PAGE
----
Mathieu Mercier: History-geography cannot ignore Chat PGT

“Chat GPT will not replace the teacher”. Professor of history and geography at the School Service Center of Kamarouska – La Rivière-du-Loup, in Quebec, Mathieu Mercier wants to be reassured. The new Chat GPT3 artificial intelligence application is scary. But, for Mathieu Mercier, there is no escaping it. We will deal with it. And he opens the way for that.

Panic in the staff rooms

It’s starting to look like mass panic. Behind Quebec, French teachers are starting to discover Chat GPT3. This artificial intelligence tool quickly writes authentic essays that have all the equipment of the best student copies. Worse, they differ from one user to another making it difficult to detect plagiarism. Again, IT seems to mock teachers, threaten them with their practices, their professional culture and even whistle a funeral march for the teaching body.

The same fear is felt in Quebec, says Mathieu Mercier, professor of history geography and also digital referent of his establishment in La Rivière du Loup, a little north of Quebec. “Students know ChatGPT,” he told us. “They saw it on Tik Tok or Facebook. They know that artificial intelligence can help them in their work. Teachers also know that it exists and think about its inclusion and also its censorship. Only a few use it in class.

For a positive use of artificial intelligence

Because, in his blog, Mathieu Mercier shows that ChatGPT can be useful for teaching. “This artificial intelligence is scary and that’s normal because it provides knowledge,” he told us. “But I see it as positive because the teacher is not being replaced. ChatGPT, when asked, does not hesitate to create new sources, citing authors or characters that do not exist. It takes an expert to detect lies told by artificial intelligence. When we get interested in this artificial intelligence, we see its flaws.”

For him too, ChatGPT can help to find knowledge to prepare a lesson. The tool answers questions easily and the teacher can validate (or not) the answers before showing them to the students.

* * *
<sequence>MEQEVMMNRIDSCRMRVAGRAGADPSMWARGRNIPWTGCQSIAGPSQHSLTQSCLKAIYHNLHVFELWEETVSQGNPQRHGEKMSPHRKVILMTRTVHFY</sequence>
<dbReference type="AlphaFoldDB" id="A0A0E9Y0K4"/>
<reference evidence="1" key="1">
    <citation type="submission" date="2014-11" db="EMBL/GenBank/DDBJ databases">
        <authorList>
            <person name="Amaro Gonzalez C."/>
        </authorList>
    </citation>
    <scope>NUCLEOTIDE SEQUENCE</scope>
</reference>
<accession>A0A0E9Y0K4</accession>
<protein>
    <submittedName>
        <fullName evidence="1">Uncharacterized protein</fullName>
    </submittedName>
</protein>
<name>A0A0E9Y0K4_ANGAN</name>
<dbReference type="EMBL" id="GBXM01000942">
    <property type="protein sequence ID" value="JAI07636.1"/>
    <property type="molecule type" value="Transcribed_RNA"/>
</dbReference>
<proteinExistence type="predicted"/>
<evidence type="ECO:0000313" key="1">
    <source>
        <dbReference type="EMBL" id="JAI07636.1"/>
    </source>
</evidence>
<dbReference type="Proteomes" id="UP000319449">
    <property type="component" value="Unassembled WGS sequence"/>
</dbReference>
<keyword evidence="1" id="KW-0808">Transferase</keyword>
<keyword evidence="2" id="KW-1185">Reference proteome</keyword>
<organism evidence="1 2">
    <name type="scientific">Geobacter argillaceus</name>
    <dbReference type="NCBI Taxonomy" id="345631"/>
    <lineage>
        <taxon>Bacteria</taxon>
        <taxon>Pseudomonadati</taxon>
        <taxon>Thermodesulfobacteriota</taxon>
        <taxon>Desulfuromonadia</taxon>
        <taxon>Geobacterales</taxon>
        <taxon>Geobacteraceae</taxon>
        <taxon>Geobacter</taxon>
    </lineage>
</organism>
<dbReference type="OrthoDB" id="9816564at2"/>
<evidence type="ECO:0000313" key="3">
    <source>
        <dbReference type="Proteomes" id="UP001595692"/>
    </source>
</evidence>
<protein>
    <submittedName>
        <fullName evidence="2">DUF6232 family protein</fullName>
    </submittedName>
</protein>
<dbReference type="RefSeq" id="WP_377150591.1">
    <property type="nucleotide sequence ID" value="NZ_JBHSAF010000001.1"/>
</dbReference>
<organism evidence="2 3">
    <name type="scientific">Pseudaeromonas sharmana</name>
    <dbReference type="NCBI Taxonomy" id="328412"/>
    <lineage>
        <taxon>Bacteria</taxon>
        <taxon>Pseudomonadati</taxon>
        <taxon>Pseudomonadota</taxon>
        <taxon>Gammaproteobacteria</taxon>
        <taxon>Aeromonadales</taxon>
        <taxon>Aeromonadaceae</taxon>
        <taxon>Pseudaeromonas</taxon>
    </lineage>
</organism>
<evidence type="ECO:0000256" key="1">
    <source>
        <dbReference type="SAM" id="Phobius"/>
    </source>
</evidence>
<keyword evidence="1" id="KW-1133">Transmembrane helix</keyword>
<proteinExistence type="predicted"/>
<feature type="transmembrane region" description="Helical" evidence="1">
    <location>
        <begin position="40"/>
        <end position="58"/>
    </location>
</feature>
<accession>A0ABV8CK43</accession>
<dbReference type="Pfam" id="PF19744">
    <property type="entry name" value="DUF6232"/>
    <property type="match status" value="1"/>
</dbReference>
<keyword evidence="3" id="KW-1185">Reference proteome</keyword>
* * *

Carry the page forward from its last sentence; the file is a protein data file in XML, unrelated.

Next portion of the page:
“On the other hand, it proves the efficiency of intellectual operations,” added M Mercier. “For example, we can make mistakes. Artificial intelligence can be asked to see if a student’s answer is consistent with the resources. Thus, ChatGPT provides quick feedback on each student’s work, which can be noticeable in a class of about thirty.

Developing our assessment skills

Certainly, ChatGPT challenges the status quo of knowledge. “But in Quebec, we are not so much involved in the transmission of knowledge. We are more in the assessments of the student’s skills based on knowledge. The student must be able to mobilize knowledge to meet the necessary skills”. This type of analysis limits the impact of ChatGPT. “We are coming out of a pandemic context where we are analyzing knowledge from afar,” explained M Mercier. “If ChatGPT comes out in 2020, I would be worried. Since then, analytical skills have evolved”.

For Mathieu Mercier, we cannot escape artificial intelligence tools. “Evaluation skills must adapt. It is up to teachers to change their evaluation according to social and technological evolutions. Students can be assessed on created, digital content that avoids the dangers of ChatGPT. Because we cannot escape artificial intelligence. Since ChatGPT appeared at the end of November, two more tools have appeared., for example, allows you to create a Powerpoint presentation from a topic. It takes less than a minute and is revolutionizing our evaluations of oral presentations. Canva has a feature that creates an infographic using Chat GPT. So even if the school institution prohibits this tool, it is impossible to counter. We will have to live with this and change our assessment practices to assess the skills of our students”.

Interview by François Jarraud

GPT chat and history teaching: a presentation by M Mercier

A padlet directed by Simon Duguay

GPT chat

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